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Namibia wants Israel, Iran to make peace

Written by on April 16, 2024

The Namibian government has called on both Israel and Iran to give peace a chance.

This comes after Iran launched drone attacks on Israel over the weekend.

The tensions between Iran and Israel are threatening to plunge the Middle East into further turmoil at a time when the United Nations Security Council voted for a ceasefire in the ongoing war between Israel and militant Palestinian group Hamas.

According to international media, Iran launched hundreds of aerial drones and missiles at Israel, marking a widely anticipated reprisal attack.

It is the first such direct clash between the two enemies who have been engaged in a years-long shadow war, with Iran using proxy forces.

The Israeli military said Israel and other countries had intercepted more than 300 cruise missiles and drones, mostly outside Israeli airspace. Israel said very little damage had been done, but warned people to remain alert. Iran had vowed to retaliate against a strike on its consulate in Syria on 1 April, which killed seven of Iran’s Islamic Revolutionary Guard Corps (IRGC) officers, including a top commander. It accused Israel of carrying out that attack, but Israel neither confirmed nor denied it. Namibia’s international relations executive director Penda Naanda called on both Israel and Iran to resolve their disputes through peaceful means.

“As a member of the international community, we are concerned at the current developments, which have the potential to escalate into a wider conflict in the Middle East and call upon Israel not to escalate the already fragile situation in the region,” Naanda said.

He further called on the international community, in particular the United Nations (UN), to assist in finding a diplomatic solution that would lead to sustained peace and stability in the region. Speaking to Desert Radio yesterday, ambassador Tuliameni Kalomoh said the hostilities between Iran and Israel were expected after simmering tensions between the two countries.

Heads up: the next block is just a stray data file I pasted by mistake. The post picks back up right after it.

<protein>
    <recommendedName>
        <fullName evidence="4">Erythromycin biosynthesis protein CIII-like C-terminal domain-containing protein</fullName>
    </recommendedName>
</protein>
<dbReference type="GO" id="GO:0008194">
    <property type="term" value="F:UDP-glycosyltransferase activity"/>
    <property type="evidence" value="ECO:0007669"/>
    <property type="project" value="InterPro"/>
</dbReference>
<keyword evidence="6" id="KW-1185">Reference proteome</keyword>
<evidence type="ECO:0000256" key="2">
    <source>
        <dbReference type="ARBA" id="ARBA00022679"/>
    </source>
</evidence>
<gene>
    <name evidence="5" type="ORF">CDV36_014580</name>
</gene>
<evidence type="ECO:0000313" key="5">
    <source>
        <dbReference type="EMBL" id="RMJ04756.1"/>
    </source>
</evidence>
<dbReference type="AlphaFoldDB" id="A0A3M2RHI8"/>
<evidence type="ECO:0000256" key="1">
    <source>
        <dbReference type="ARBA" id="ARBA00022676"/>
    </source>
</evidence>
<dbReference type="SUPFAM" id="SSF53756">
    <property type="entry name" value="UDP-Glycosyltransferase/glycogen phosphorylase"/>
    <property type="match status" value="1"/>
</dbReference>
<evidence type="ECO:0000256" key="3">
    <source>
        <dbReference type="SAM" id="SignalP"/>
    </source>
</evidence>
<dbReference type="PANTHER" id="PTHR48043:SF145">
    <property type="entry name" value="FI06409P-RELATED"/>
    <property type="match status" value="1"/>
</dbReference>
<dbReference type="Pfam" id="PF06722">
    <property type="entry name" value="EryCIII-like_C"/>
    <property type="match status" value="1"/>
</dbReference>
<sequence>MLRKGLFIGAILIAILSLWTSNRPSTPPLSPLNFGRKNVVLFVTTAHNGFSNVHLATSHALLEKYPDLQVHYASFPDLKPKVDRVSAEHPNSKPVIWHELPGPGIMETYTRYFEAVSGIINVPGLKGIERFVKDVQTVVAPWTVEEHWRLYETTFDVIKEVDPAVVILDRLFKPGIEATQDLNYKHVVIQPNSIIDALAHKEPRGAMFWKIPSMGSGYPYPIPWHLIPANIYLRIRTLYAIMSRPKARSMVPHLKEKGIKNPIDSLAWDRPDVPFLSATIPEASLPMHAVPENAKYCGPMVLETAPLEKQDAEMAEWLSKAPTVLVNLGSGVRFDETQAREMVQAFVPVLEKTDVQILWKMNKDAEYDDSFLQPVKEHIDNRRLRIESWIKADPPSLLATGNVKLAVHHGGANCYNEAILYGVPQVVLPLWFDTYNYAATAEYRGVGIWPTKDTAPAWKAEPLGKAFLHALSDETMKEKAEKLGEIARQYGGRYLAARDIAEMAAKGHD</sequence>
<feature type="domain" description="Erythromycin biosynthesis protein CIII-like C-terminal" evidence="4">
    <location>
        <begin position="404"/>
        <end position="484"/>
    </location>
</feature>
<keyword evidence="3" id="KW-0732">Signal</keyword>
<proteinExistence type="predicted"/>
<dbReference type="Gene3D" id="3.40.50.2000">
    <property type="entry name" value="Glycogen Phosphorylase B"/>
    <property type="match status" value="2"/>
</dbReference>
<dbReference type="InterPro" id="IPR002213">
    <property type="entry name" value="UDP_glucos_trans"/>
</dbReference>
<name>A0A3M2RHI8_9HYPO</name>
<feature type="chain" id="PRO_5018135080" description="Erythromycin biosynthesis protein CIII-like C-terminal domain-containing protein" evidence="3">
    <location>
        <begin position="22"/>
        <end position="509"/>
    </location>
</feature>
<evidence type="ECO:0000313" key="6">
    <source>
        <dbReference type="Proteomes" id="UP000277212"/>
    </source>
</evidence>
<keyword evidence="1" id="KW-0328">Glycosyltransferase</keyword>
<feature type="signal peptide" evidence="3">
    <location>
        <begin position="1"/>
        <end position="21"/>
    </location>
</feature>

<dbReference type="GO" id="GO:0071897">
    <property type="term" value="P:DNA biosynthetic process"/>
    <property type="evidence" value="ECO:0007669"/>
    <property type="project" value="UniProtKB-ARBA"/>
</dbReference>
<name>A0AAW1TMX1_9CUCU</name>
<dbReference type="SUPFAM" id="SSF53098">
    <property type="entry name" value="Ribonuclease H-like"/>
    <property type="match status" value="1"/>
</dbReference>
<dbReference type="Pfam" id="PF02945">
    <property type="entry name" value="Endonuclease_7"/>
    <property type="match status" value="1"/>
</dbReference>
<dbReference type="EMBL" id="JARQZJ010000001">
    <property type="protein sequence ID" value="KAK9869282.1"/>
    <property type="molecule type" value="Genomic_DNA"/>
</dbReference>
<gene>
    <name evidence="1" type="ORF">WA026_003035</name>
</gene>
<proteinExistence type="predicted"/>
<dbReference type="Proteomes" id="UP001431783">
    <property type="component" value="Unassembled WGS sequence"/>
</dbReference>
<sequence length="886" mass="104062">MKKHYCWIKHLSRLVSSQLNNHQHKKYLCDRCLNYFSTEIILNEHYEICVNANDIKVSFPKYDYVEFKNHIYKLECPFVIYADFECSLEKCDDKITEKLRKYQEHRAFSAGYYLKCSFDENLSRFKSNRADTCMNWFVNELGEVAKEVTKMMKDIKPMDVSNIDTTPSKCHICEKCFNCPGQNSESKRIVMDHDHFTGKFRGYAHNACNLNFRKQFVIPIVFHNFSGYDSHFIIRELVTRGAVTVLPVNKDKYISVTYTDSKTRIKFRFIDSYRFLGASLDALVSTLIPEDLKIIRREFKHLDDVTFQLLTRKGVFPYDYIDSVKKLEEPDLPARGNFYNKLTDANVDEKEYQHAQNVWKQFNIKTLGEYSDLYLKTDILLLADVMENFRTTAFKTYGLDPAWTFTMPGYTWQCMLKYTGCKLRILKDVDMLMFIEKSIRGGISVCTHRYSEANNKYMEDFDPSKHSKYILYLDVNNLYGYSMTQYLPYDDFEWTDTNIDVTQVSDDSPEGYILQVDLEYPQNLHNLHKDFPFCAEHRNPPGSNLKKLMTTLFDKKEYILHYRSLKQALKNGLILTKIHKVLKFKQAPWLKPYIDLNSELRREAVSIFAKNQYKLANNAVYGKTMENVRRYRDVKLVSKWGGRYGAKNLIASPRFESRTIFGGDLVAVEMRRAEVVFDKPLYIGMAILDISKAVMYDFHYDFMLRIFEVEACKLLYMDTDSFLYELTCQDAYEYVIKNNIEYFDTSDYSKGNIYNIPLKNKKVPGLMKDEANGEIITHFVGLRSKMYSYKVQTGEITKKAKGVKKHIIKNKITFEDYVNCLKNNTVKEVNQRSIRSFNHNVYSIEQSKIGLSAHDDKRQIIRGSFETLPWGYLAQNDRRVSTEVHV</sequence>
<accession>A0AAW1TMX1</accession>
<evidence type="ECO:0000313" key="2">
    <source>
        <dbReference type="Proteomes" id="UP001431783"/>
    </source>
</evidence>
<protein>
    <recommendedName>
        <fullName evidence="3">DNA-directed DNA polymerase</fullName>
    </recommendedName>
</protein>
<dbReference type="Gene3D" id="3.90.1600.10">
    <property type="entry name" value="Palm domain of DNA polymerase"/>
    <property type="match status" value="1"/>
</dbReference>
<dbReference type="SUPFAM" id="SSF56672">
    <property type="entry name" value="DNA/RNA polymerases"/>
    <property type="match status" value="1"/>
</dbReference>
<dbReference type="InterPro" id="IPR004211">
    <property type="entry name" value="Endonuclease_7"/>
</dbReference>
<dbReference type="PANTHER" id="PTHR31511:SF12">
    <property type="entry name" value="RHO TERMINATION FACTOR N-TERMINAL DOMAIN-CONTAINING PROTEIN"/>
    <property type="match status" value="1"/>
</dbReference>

“Yes. The moment these rallies occurred at the Iranian consulate in Syria on 1 April, killing several Iranian officials, including two Syrian generals. The retaliation by Iran was inevitable.”

Kalomoh called for the region to find a long lasting solution to the ongoing hostilities which has seen many hundreds of thousands being displaced from Palestine, while more than 30 000 have been declared dead. He said the United States regards Israel as its first state, adding that Israel will not exist without economic, financial, military and technological assistance from the United States. International relations expert and former ambassador Kaire Mbuende said the ongoing hostilities are threatening to plunge the Middle East into conflict. “The development of the weekend is significant in the sense that the Iranian attack was not on Israeli interests or American interests established in some way, but directly on Israel. But the same thing also applied to the Israeli attack on the Iranian consulate, because that is a sovereign territory, therefore, it’s really an infringement on their sovereignty.

“And the risk of a state-to-state confrontation is high now, even though there are efforts to avoid it. But I think it’s a new dimension he said. According to international media, following Iran’s attack, Israeli prime minister Benjamin Netanyahu vowed, “together, we will win”. However, it is unclear what Israel’s response will be. US president Joe Biden has reaffirmed “America’s ironclad commitment to the security of Israel”.

“We helped Israel take down nearly all” missiles and drones, said Biden, expressing strong condemnation for the attack.

“Iran and its proxies operating out of Yemen, Syria and Iraq launched an unprecedented air attack against military facilities in Israel,” he said.

Israel Defence Forces (IDF) spokesman Daniel Hagari said some Iranian missiles hit inside Israel, causing minor damage to a military base, but there were no casualties.

Iran’s IRGC said the attack was aimed at a “specific target”.

UN secretary general António Guterres issued a statement strongly condemning “the serious escalation represented by the large-scale attack launched on Israel” by Iran. He called for “an immediate cessation of hostilities” and for all sides to exercise maximum restraint.

“Neither the region nor the world can afford another war,” he warned.

The UN Security Council were to convene for an emergency meeting over Iran’s attack on Israel, its president Vanessa Frazier said. Israel’s defence and foreign ministers have warned that if Iran attacked Israel, Israel would strike back inside Iran.

Iranian armed forces chief of staff major general Mohammad Bagheri told state television that Iran’s response would be “much larger than the military action it earlier took”.

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